Heat pumps, together with solar thermal panels, are the only renewable technologies supported by the Renewable Heat Incentive which issue no CO2 on site: they do not rely on combustion.
Advantages of Heat Pumps
Heat pumps save money. Heat pumps are cheaper to run than direct electric heating. They are cheaper to run than oil boilers and can be cheaper than running gas boilers. Because heat pumps can be fully automated they demand much less work than biomass boilers.
Heat pumps save carbon emissions. Unlike burning oil, gas, LPG or biomass, a heat pump produces no carbon emissions on site (and no carbon emissions at all, if a renewable source of electricity is used to power them): clean heating. As the electric grid decarbonises the carbon emissions from using a heat pump falls each year.
Heat pumps save space. There are no fuel storage requirements.
Heat pumps are safe. There is no combustion involved and no emission of potentially dangerous gases. No flues are required.
Heat pumps require less maintenance than combustion based heating systems.
Heat pumps last longer than combustion based boilers.
Heat pumps can provide cooling in summer, as well as heating in winter.
When buildings are connected with a Heat Sharing Network – a cold water district circuit – rejected heat from buildings needing cooling can be recycled to heat buildings that need heating.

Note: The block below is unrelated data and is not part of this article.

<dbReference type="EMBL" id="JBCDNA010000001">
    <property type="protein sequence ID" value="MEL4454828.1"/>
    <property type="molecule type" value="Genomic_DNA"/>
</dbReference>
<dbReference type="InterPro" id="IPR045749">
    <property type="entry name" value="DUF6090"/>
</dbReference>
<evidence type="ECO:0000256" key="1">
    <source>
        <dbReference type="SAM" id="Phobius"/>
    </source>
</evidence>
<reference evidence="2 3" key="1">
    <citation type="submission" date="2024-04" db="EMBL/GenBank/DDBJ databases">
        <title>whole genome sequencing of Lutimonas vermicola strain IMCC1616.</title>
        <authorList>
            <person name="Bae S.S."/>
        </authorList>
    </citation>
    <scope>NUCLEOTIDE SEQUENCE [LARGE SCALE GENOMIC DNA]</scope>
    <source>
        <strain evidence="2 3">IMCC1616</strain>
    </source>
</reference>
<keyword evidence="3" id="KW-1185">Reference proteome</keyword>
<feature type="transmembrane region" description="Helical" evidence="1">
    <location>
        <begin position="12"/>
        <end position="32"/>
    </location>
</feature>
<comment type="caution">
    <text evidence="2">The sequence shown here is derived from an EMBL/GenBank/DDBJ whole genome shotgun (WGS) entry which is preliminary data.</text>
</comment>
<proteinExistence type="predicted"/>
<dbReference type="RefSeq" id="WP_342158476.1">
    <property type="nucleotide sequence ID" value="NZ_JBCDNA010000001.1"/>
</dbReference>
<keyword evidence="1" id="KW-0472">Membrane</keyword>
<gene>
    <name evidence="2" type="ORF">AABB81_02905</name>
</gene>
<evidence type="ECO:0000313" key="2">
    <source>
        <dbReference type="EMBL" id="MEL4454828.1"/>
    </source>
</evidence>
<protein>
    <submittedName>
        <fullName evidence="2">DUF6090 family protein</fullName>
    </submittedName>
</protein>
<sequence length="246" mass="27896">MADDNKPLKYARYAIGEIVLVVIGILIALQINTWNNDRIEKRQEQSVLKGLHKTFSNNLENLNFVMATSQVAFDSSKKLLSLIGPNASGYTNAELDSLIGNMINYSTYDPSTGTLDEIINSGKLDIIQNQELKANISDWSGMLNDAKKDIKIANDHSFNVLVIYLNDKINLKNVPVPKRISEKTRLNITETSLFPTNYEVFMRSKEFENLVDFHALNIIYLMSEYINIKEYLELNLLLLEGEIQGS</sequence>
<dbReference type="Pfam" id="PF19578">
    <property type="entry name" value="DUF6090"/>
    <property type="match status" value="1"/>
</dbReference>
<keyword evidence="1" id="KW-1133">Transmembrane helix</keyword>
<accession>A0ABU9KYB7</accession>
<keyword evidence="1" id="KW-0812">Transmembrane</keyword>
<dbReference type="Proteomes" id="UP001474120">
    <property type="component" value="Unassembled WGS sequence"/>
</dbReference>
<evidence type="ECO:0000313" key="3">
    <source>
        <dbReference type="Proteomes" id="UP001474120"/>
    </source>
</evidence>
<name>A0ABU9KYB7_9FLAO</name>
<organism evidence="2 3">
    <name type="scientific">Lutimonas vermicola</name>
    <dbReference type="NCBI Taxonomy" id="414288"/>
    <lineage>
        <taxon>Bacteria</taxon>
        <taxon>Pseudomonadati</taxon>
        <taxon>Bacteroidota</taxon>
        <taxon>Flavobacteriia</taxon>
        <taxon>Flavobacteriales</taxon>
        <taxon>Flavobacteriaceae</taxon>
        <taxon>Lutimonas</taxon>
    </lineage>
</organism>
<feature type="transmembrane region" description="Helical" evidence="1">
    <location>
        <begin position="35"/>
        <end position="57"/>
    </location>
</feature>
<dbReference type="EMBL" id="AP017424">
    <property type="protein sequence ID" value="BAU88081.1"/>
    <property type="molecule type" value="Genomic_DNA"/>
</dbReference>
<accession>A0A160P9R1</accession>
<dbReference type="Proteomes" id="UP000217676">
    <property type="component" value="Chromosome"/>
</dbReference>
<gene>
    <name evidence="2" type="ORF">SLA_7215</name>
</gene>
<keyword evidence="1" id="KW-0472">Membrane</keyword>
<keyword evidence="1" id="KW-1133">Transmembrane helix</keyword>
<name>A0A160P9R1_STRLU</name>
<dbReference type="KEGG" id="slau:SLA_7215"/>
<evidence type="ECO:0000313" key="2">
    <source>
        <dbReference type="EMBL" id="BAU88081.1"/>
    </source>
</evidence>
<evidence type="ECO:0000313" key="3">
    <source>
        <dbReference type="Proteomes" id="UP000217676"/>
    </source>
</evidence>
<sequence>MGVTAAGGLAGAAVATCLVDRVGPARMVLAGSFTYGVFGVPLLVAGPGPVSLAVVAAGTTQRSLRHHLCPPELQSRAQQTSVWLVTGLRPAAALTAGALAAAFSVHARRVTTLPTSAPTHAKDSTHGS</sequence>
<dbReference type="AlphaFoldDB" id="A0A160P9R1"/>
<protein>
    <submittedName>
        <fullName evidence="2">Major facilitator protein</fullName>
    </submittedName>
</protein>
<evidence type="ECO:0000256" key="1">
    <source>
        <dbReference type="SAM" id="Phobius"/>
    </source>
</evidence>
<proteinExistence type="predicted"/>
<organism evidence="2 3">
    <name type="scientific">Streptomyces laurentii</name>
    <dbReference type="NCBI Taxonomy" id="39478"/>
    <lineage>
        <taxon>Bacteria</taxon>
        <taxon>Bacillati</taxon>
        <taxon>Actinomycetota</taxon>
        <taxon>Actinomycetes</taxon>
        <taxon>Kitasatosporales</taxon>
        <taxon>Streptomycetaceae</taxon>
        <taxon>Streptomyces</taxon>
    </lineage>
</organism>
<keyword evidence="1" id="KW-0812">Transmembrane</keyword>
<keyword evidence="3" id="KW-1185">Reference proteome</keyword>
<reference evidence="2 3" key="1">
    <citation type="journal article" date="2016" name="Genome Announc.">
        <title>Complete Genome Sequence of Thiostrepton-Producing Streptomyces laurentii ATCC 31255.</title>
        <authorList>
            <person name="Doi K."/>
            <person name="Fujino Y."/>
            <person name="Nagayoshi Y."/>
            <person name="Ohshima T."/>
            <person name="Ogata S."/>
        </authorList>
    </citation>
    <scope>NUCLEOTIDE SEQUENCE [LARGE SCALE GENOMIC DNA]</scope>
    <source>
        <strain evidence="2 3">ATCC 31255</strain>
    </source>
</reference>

Advantages of Ground Source Heat Pumps
The key advantage of using a GSHP is that the coefficient of performance is higher than an ASHP in winter, because the temperature in the ground is higher than the ambient air temperature.
Another advantage of using a GSHP is that the coefficient of performance for cooling is much higher than for an ASHP in summer, because the temperature in the ground is lower than the summer air temperature.
Planning permission is also easier as a GSHP can be located out of sight and makes virtually no noise. As a GSHP has fewer moving parts and will normally be located inside the building it will enjoy a longer working life.
Dramatically lower carbon emissions from heat pumps
The carbon emissions of heating based on heat transfer are dramatically lower than any heating system based on combustion of carbon compounds. The current carbon emissions from different heating systems are shown by the Carbon Emissions Calculator.
Ground Source Heat Pumps and District Heating
Ground Source Heat Pumps are becoming the heat mechanism of choice for urban district energy schemes because they allow scalability of networks as well as being the cheapest to install, the cheapest to run and the only route to zero carbon emissions in cities.